FlashBlock for Chrome (and Firefox)
There's been a lot of discussion in blog circles about Apple's move to virtually block all Flash content from their iPod/iPhone/iPad products. Apple's claim is that Flash is buggy, insecure and kills the battery. Meanwhile, a full Flash player still hasn't been released on any Mobile phone OS to date (Android 2.2 has the 10.1 beta, which hasn't been overly successful).
I'm not sure where I stand on the issue. On one hand, Flash seems almost necessary for something like that iPad, that's supposed to be the ultimate browsing device. Without it, much of the existing rich web content cannot be viewed, and in many cases there are no alternatives other than getting off the couch and turning on your proper PC. On the other hand, Apple can choose to do whatever they want with their platform. If Symbian didn't have Flash, or LiMo, or some other obscure manufacturer specific phone OS, would anyone kick up such a storm? It seems people are either annoyed at the omission since it takes away from the usefulness of the iDevices, or people are just Apple-bashing.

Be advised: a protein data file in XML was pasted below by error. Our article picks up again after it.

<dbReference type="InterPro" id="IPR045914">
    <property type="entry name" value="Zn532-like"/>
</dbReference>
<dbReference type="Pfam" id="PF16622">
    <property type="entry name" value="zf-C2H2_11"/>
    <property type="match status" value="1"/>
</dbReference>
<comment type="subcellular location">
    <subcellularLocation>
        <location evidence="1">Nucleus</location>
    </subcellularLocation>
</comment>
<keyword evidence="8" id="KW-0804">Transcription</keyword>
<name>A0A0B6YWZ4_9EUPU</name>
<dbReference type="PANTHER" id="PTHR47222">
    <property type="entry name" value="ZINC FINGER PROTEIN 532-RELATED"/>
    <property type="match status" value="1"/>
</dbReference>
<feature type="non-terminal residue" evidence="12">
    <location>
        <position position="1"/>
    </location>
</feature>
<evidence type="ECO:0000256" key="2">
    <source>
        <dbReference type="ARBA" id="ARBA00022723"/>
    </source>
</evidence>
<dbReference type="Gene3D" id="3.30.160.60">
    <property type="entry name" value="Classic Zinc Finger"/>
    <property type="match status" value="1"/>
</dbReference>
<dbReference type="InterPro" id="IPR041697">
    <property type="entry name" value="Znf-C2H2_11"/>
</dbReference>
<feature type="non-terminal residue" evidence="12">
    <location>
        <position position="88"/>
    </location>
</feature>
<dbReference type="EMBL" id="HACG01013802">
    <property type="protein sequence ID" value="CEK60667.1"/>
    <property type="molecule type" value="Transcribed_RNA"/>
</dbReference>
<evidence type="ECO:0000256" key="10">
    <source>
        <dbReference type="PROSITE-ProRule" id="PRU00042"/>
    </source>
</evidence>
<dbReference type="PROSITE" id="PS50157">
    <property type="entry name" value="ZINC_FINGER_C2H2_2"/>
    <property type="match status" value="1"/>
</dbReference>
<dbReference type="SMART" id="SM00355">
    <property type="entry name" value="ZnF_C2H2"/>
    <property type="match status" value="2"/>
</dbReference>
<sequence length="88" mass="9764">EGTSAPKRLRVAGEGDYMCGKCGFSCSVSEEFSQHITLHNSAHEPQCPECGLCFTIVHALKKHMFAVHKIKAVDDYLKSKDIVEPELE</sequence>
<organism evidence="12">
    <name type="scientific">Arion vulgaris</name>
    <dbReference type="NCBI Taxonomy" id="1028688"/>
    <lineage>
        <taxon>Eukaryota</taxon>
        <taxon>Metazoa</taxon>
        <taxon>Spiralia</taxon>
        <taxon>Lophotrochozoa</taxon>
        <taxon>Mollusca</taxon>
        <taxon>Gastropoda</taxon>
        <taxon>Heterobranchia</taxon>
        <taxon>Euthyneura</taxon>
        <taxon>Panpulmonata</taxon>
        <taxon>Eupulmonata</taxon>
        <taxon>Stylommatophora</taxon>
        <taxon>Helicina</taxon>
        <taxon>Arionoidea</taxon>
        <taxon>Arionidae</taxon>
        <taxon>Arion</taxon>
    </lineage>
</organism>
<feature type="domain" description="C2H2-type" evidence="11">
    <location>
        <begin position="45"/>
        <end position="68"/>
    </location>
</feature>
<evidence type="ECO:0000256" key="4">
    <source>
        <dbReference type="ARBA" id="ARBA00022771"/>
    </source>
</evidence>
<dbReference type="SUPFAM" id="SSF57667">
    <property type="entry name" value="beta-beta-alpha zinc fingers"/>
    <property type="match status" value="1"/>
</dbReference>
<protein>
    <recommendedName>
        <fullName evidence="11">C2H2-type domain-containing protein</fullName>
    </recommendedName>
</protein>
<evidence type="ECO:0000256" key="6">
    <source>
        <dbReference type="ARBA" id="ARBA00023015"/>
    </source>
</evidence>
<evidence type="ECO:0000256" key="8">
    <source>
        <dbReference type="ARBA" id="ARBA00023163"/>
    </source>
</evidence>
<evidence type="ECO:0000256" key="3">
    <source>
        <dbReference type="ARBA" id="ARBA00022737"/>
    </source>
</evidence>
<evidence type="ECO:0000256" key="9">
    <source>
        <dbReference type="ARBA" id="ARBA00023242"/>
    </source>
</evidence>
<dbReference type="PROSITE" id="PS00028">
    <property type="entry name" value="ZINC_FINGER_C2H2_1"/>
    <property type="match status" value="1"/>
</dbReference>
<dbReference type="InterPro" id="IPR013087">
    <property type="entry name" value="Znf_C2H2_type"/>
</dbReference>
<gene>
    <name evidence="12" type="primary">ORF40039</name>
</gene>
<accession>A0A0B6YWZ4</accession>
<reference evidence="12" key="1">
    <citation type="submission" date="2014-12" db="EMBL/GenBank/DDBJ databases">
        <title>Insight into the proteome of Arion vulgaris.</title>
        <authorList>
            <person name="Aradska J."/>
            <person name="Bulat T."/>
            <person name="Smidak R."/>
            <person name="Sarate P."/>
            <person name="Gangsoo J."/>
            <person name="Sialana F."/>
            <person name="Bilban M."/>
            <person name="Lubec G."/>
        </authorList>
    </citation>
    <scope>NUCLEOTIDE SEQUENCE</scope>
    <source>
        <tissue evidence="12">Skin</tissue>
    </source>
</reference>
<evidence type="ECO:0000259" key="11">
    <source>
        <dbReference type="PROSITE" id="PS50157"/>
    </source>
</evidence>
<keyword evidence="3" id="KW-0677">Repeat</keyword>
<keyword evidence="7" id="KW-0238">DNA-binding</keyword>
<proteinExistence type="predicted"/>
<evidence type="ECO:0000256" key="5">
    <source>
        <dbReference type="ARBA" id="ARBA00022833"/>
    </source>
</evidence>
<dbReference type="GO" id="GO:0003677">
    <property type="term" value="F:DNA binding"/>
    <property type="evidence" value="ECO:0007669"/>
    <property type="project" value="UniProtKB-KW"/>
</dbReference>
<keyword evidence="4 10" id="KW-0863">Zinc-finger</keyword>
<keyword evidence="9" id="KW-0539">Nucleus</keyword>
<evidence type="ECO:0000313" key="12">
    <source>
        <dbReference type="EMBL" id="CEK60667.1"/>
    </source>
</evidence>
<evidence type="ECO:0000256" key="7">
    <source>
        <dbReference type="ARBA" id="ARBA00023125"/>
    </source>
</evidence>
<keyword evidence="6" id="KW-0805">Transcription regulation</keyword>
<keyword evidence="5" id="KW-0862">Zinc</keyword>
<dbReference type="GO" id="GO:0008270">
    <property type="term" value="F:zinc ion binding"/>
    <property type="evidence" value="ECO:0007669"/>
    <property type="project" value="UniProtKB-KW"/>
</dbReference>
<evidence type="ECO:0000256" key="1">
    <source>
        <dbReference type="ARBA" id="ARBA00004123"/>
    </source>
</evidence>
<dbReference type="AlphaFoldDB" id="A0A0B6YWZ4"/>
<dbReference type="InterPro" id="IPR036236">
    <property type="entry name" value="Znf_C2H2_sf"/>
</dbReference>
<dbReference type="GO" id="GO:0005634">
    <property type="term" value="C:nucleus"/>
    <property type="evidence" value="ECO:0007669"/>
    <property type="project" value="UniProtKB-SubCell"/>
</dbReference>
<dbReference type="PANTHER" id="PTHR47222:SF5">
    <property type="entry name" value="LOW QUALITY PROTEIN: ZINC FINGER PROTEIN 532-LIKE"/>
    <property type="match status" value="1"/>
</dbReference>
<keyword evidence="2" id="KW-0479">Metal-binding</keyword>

Anyhow, I recently came across the FlashBlock plugin for Google Chrome (also available for Firefox), and decided to give it a try to see the world from an iPad user's perspective. The plugin is very simple: it prevents any Flash content from loading, and instead replaces the container with an icon to indicate the blocked content. Clicking the icon will then load the content as if it was never blocked.
I've been using this for a few weeks now, and I love it! Not because I never want to see Flash, but because I only want to load what I want to see. So all those Flash banners and ads on various websites (especially some of the tech blogs) don't chew up my precious CPU cycles anymore, and don't drive me crazy with constant spinning wheels in the corner of my peripheral vision.
I still click the icons though, mostly on streaming videos. But also on a few other things, like Google Analytics charts, my University web-pages, the odd Flash-only website or two, etc. The choice is there, and if I had to choose all or nothing, I'd choose all. Apple's argument that all video content can be encoded in HTML5 is weak. That may be true, but it will take a long time (longer than the product lifespan of current iDevices). Other non-video, non-spinning-ad-wheel content will also take a long while to be phased out, and not having it accessible from your latest gadget can be a real pain.
The solution to only load Flash on request is already there in the latest Android browser, and this is a perfect solution for users. That is, you can either disabled it system wide, enable it system-wide, or leave it as 'on-demand' so that you get to choose when to kick it into gear on specific web pages. Android++; Apple--;